Public Policy Analytical Methods: Benefit-Cost, Cost-Effectiveness, and Risk Analysis
Level 3: Benefit-Cost, Cost-Effectiveness, and Risk Analysis
The first three topics that we’ll explore at Level 3 are benefit-cost analysis, cost-effectiveness analysis, and risk analysis.
This course will be offered as a pilot in the Fall of 2020. Because this class is a pilot, it will be heavily discounted so students can be part of the co-creation process for class content. As a result, a detailed course outline is not available at this time, but let's discuss how each technique is related to public policy analysis.
Benefit-Cost Analysis (BCA) is used to provide information to support the "efficiency" portion of the 4E's of public policy analysis (effectiveness, efficiency, equity, and ease of political acceptability.)
As described by two of the top scholars in the field, Haveman and Weimer:
"Cost–benefit analysis (CBA) is a method for assessing the economic efficiency of proposed public policies through the systematic prediction of social costs and social benefits.
The concepts of ‘willingness to pay’ and ‘opportunity cost’ guide the valuation of projected policy effects in terms of a money metric.
Comprehensively valuing effects and aggregating across all members of society yields the net social benefits of the policy.
A policy with positive net social benefits is economically efficient relative to the status quo.
When economic efficiency is the only relevant social goal, CBA provides an appropriate decision rule: choose the policy, or set of policies, that maximizes net social benefits."
Cost-effectiveness analysis is a partner to BCA, but it focuses more on the human component. From the CDC,
"Cost-effectiveness analysis (CEA) is a way to examine both the costs and health outcomes of one or more interventions. It compares an intervention to another intervention (or the status quo) by estimating how much it costs to gain a unit of a health outcome, like a life year gained or a death prevented.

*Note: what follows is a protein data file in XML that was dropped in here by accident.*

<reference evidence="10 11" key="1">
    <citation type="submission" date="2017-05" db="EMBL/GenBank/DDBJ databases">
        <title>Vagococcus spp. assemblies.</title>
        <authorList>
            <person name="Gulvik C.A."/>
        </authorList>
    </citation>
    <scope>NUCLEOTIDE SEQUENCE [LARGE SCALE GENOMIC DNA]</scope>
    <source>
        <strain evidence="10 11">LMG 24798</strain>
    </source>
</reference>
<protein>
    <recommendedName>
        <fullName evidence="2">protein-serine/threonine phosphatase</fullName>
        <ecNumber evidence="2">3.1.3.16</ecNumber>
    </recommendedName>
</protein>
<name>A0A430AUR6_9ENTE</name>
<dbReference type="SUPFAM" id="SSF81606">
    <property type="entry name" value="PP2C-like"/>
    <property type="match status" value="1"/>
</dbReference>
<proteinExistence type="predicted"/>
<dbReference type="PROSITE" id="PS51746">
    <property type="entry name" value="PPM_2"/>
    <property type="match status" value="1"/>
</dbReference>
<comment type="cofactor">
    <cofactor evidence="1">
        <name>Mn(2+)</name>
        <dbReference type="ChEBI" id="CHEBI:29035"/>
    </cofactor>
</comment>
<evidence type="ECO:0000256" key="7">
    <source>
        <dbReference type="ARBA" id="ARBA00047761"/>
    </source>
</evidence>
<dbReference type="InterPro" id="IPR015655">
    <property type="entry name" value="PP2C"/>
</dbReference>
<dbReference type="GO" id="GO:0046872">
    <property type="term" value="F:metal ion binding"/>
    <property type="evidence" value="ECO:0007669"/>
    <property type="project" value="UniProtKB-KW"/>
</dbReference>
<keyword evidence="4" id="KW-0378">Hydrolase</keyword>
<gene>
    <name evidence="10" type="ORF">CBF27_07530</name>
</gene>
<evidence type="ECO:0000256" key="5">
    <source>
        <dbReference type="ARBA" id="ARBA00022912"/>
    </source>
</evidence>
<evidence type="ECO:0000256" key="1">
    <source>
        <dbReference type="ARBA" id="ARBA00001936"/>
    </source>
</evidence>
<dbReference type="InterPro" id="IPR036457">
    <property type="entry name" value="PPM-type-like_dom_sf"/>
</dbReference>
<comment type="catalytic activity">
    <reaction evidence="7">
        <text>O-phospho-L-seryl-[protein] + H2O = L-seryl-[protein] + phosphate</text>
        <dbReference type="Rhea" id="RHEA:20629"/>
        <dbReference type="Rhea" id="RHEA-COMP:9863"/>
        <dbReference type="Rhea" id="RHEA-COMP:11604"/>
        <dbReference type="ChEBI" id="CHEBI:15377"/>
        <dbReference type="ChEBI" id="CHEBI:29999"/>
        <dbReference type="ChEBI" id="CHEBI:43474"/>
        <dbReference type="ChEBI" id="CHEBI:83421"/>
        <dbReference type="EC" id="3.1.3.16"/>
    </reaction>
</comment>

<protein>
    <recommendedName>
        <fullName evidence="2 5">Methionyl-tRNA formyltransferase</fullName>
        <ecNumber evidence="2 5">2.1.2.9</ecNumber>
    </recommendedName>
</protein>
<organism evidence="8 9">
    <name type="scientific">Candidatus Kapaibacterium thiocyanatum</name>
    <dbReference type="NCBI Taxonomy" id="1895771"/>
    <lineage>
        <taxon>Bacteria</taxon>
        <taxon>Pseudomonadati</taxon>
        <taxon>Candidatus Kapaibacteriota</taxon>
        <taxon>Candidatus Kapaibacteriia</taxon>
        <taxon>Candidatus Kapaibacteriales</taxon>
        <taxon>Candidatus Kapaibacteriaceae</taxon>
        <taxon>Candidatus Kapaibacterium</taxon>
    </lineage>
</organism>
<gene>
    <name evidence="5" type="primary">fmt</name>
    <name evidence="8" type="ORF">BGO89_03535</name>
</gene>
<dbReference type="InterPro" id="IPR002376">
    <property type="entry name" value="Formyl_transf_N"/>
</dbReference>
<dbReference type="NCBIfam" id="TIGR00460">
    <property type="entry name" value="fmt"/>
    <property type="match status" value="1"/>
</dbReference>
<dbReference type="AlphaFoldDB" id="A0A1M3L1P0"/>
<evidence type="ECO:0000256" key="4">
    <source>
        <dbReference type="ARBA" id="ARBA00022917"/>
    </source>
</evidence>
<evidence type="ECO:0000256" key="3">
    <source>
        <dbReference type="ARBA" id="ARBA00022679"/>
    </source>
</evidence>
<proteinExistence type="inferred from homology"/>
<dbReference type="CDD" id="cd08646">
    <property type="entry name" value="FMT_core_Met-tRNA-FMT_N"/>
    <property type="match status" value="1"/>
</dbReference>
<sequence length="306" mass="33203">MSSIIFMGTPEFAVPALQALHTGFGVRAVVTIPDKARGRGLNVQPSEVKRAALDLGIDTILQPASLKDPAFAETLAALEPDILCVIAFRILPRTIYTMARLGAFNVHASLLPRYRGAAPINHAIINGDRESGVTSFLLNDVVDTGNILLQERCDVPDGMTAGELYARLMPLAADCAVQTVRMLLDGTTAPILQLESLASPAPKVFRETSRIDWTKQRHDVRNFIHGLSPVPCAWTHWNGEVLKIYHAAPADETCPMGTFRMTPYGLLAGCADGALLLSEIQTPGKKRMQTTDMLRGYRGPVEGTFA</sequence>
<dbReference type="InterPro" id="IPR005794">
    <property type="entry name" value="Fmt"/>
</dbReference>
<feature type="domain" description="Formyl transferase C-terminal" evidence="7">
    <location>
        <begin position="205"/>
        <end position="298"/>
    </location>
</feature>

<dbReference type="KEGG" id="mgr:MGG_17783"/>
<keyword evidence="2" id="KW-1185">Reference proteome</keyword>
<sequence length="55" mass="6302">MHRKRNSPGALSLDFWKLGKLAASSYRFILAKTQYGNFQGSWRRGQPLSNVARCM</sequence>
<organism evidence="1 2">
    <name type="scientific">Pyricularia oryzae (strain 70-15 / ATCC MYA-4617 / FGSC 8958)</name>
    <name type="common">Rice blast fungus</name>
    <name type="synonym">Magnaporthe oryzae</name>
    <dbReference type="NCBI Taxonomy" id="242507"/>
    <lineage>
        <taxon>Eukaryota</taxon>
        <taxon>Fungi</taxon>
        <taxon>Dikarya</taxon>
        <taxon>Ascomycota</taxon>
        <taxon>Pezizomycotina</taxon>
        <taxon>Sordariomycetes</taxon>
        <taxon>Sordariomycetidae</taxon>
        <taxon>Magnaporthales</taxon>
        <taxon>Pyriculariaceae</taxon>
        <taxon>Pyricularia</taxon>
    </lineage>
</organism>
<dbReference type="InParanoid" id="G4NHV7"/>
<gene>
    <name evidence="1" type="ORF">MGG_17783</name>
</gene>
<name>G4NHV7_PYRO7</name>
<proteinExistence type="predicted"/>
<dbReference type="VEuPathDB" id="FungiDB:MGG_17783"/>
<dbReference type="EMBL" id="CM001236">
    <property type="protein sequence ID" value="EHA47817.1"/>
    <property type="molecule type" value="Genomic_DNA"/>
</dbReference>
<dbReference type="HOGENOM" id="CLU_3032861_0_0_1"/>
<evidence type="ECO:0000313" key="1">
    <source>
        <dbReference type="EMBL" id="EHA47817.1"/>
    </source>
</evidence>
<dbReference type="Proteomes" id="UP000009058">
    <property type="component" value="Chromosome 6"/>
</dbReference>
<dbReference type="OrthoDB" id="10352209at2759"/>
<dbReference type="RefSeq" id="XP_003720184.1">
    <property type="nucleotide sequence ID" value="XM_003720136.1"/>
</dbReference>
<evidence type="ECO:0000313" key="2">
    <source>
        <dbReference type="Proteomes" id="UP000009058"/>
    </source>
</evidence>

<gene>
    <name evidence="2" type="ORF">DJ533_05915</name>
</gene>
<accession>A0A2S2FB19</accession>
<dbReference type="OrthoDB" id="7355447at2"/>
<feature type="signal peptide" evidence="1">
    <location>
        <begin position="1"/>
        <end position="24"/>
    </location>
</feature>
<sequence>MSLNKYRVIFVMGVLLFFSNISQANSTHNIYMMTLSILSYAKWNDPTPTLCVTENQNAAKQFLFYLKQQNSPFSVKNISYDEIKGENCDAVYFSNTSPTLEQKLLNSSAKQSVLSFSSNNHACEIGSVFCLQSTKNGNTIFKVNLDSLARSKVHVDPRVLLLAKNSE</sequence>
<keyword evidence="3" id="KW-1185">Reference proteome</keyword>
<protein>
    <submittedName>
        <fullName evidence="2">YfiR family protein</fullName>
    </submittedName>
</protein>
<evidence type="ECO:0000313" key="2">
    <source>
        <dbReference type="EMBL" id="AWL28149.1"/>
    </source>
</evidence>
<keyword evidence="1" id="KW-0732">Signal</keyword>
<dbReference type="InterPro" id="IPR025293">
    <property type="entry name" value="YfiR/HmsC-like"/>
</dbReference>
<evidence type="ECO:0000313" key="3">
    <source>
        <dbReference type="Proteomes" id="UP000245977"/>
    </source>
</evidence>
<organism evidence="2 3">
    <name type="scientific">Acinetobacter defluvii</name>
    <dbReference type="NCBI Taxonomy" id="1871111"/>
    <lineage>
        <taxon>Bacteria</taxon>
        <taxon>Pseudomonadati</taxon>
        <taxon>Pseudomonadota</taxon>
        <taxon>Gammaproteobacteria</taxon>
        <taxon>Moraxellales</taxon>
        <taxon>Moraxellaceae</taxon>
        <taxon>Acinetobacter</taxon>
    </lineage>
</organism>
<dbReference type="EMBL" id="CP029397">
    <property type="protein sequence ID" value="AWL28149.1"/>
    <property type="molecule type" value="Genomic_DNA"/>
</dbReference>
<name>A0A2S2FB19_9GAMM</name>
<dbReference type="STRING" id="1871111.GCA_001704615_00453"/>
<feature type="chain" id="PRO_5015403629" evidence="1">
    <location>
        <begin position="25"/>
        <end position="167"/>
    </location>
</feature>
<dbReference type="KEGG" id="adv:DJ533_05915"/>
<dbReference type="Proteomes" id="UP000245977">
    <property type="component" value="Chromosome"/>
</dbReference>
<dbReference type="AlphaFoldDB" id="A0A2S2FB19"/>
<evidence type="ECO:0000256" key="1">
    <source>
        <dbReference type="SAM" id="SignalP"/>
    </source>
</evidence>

CEA provides information on health and cost impacts of an intervention compared to an alternative intervention (or the status quo). If the net costs of an intervention are positive (which means a more effective intervention is more costly), the results are presented as a cost-effectiveness ratio. A cost-effectiveness ratio is the net cost divided by changes in health outcomes.
Examples include cost per case of disease prevented or cost per death averted. However, if the net costs are negative (which means a more effective intervention is less costly), the results are reported as net cost savings."
From "Risk Analysis: A Tool for Policy Decisions" by W.D. Rowe, we can see how risk analysis is used in decisionmaking. Among the 4E's, risk analysis can be used all of them in some sense, but it is often most important in "equity" -- where a policy that helps one group may harm another.
"Increased public and regulatory concern with risks imposed by technological undertakings has focused attention on risk analysis as a tool for aiding in risk-based decisions.
Promulgating health, safety and environmental regulations; addressing product and environmental impairment liability in the light of recent adverse court decisions; qualifying new chemicals, pesticides and technological facilities to meet regulations are but a few of the many areas that require new tools and approaches to identify and sort out the many issues involved.
Risk analysis, encompassing the assessment and management of risk, has been promoted as one such approach."
Hopefully, these brief descriptions of each analytical method that is part of this class will encourage you to enroll so you can learn more about each and how to practice them in your policy work.
How it Works: You can go through the material at the pace that works for you. The content of the class is presented through short-taped lectures of about 15 minutes on our learning management system called Ruzuku. You will then practice the content of each lesson through exercises. The instructor then provides individual feedback on each exercise within Ruzuku.
During the 6-weeks of the class, there will be a one-hour live Q&A session where you can ask questions and students can volunteer for their exercises to be "workshopped." The date and time for the weekly Q&A session will be determined by the vote of the registered participants. Evening and weekend options will be offered.
Although the Q&A sessions occur over in 6 weeks, it sometimes takes longer for students to complete the exercises. You will continue to receive feedback for up to 4 weeks after the Q&A sessions end through Ruzuku.
In addition, you have three individual coaching sessions with a date/time based on your schedule and long-term instructor email access and to the Academy's Slack, which includes announcements of jobs, fellowships, seminars, and workshops.